“A big brother like Soros will have a lot of followers when he says something, but it will be another matter when people are asked to put money down to follow his bet,” said Chen Xingdong, the chief China economist with BNP Paribas in Beijing.
“Many are worried that Soros could attack China, the yuan and the Hong Kong dollar as he did to ... the baht, but I don’t think he still has that power.”
The People’s Bank of China controls the onshore yuan market and carries huge influence in the offshore yuan market in Hong Kong, making it hard for Soros to develop shorting strategies against the currency, he added.
In 1998, Soros was forced to walk away from Hong Kong with losses. He later praised the Hong Kong administration’s efforts under then-financial secretary Donald Tsang Yam-kuen.
When Soros visited Hong Kong in 2001 he said local monetary authorities had done “a very good job when they intervened to arrest the collapse of the Hong Kong market”.
Sun Lijian, a professor with Fudan University in Shanghai, said Bejing could adopt capital account control measures and leverage its state-controlled financial system to fend off speculation.
“When Soros blew the war horn in 1997, many domestic companies and individuals in Thailand or Malaysia followed him, instead of their government, to change money into dollars,” said Sun. “China is different – all the major banks listen to the government, the majority of financial assets are in state hands, and a meeting with the financial bosses can put all of them on the same line.”
For China, however, the true risks may not be about imminent dangers from investors like Soros, but the country’s long-term process of embracing market-oriented reforms.
While Bank of Japan governor Haruhiko Kuroda is advising China to tighten capital account controls, economists are warning such short-term measures bear long-term costs.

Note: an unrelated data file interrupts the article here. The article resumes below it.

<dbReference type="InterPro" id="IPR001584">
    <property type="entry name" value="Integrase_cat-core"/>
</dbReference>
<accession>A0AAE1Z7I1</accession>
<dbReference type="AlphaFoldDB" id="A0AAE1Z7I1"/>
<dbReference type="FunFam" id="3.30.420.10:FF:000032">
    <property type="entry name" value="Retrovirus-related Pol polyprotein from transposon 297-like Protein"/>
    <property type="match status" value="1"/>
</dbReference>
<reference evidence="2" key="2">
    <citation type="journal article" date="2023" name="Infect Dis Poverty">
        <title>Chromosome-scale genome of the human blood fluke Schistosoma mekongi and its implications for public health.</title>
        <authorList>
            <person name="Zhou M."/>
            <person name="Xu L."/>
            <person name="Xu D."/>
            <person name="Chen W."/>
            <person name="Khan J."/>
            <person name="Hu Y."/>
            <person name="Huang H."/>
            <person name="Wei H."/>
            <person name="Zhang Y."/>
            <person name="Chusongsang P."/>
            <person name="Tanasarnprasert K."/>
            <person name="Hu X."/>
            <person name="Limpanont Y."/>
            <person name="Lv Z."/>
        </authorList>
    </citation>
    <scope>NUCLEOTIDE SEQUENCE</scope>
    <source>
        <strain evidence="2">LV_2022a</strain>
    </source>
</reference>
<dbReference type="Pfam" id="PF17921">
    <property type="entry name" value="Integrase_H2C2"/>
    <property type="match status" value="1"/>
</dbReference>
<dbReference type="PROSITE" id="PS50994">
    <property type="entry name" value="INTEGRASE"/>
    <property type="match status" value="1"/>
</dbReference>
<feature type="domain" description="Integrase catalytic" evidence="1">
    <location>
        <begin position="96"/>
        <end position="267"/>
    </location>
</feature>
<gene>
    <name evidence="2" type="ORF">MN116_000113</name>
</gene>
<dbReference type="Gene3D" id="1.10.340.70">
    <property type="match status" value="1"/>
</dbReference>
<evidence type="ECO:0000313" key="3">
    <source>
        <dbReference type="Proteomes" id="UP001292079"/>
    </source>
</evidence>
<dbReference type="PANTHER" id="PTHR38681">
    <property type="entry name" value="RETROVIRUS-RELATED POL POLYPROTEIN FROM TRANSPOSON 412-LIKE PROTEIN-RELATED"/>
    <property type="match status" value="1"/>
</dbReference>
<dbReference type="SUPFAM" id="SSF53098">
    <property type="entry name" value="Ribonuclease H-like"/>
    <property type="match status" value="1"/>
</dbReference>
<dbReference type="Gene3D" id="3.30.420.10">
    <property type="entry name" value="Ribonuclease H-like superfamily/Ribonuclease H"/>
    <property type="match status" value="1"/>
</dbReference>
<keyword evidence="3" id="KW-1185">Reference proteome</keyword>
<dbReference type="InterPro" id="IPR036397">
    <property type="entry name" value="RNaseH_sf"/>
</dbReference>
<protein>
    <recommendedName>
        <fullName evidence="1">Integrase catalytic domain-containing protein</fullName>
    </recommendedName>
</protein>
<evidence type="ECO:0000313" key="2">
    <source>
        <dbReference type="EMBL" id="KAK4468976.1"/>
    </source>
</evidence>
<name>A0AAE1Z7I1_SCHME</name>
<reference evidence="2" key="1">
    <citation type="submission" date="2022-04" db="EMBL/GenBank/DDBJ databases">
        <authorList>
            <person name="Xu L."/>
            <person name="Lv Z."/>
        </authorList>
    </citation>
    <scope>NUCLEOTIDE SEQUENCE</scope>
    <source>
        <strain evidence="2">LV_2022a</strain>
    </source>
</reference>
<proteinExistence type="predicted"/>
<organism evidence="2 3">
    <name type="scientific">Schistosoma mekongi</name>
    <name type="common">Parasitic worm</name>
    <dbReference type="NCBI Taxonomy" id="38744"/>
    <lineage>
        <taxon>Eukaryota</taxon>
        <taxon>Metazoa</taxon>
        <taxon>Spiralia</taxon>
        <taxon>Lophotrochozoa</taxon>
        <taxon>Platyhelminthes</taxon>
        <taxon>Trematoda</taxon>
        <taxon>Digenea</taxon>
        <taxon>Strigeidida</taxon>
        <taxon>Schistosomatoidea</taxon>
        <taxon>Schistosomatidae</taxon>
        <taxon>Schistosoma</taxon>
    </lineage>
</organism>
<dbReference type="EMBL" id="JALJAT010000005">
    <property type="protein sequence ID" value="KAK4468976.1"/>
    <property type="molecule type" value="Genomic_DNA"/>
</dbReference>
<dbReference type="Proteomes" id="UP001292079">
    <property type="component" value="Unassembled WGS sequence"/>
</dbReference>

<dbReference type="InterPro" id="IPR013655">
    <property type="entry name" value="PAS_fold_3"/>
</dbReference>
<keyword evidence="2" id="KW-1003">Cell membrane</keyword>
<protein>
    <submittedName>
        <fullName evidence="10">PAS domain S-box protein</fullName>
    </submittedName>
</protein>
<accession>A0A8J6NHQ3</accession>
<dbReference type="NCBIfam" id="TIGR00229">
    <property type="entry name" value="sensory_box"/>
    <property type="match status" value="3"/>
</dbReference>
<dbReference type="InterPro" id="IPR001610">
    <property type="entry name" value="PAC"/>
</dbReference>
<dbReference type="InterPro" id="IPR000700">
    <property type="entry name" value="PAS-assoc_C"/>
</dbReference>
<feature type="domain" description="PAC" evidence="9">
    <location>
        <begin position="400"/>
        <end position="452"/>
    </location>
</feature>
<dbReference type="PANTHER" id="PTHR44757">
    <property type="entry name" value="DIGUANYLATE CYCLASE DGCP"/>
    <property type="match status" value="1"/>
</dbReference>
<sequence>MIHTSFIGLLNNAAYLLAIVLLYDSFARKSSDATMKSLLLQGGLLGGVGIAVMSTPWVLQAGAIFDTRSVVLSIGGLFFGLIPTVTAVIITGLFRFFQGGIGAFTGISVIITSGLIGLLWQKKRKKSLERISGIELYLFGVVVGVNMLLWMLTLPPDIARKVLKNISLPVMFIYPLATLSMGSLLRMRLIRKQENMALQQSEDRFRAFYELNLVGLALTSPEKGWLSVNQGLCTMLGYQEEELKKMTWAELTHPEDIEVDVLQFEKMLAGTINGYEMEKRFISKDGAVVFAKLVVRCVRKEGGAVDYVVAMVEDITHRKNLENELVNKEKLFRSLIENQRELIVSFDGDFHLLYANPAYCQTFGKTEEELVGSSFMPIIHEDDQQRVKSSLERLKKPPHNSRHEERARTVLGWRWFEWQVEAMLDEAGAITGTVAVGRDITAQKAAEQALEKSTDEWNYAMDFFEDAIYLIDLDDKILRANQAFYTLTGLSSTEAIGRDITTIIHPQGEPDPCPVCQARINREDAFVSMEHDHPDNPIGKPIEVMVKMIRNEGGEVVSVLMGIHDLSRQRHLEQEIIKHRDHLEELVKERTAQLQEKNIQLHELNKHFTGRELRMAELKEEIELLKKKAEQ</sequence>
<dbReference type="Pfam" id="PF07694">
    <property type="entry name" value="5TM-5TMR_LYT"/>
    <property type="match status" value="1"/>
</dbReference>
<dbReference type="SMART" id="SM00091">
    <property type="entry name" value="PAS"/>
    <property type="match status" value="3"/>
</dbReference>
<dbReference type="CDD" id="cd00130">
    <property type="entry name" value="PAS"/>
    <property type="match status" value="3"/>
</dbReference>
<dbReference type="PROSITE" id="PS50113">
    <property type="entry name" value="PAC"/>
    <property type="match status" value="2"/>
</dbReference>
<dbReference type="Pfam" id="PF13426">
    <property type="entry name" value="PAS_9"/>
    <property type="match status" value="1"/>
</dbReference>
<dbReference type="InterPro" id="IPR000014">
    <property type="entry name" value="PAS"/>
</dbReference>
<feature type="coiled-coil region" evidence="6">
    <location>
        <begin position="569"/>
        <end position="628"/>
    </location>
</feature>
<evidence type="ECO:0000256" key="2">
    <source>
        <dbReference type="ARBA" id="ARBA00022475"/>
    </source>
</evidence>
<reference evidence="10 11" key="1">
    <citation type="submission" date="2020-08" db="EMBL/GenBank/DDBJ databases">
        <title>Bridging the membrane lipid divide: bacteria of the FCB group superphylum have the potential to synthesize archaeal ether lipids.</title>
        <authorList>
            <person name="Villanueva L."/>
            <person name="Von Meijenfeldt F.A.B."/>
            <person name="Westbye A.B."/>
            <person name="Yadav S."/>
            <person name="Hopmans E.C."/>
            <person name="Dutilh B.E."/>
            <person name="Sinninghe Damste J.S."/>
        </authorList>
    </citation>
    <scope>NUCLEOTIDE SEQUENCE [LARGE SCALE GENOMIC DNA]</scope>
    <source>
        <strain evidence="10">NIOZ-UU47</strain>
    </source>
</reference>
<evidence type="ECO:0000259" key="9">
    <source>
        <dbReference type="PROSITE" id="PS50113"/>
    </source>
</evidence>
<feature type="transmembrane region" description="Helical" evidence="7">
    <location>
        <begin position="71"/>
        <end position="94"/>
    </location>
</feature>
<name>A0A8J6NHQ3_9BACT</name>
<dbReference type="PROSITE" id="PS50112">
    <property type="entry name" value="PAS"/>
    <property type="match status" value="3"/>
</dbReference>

When Malaysia adopted strict capital control measures during the Asian financial crisis to defend the ringgit and curb capital outflows, short-term stability was achieved at the cost of undermining investor confidence in Malaysia, said Shen with Mizuho.
“If China is going to be a reserve currency issuer, a genuine reserve currency issuer, it should tolerate more currency flexibility”, said Jen at SLJ Macro Partners .
At a meeting in December 1997, Zhu, then a vice-premier, told the country’s central bankers and financial executives that China was “lucky” to not be directly involved in the financial crisis in Asia thanks to its closed financial system.
Even so, the crisis had halted moves to open China’s capital account, Zhou Xiaochuan, the central bank governor, wrote in an article published in 2014.
“China still lacks a systemic or comprehensive assessment of the  crisis, and especially for the general public and leaders who are not involved in economic work decisions, this financial storm just left them with a few shallow impressions,” Zhou wrote.
Now, with Soros knocking on China’s door again, it’s time to see whether China has learnt any lessons from history.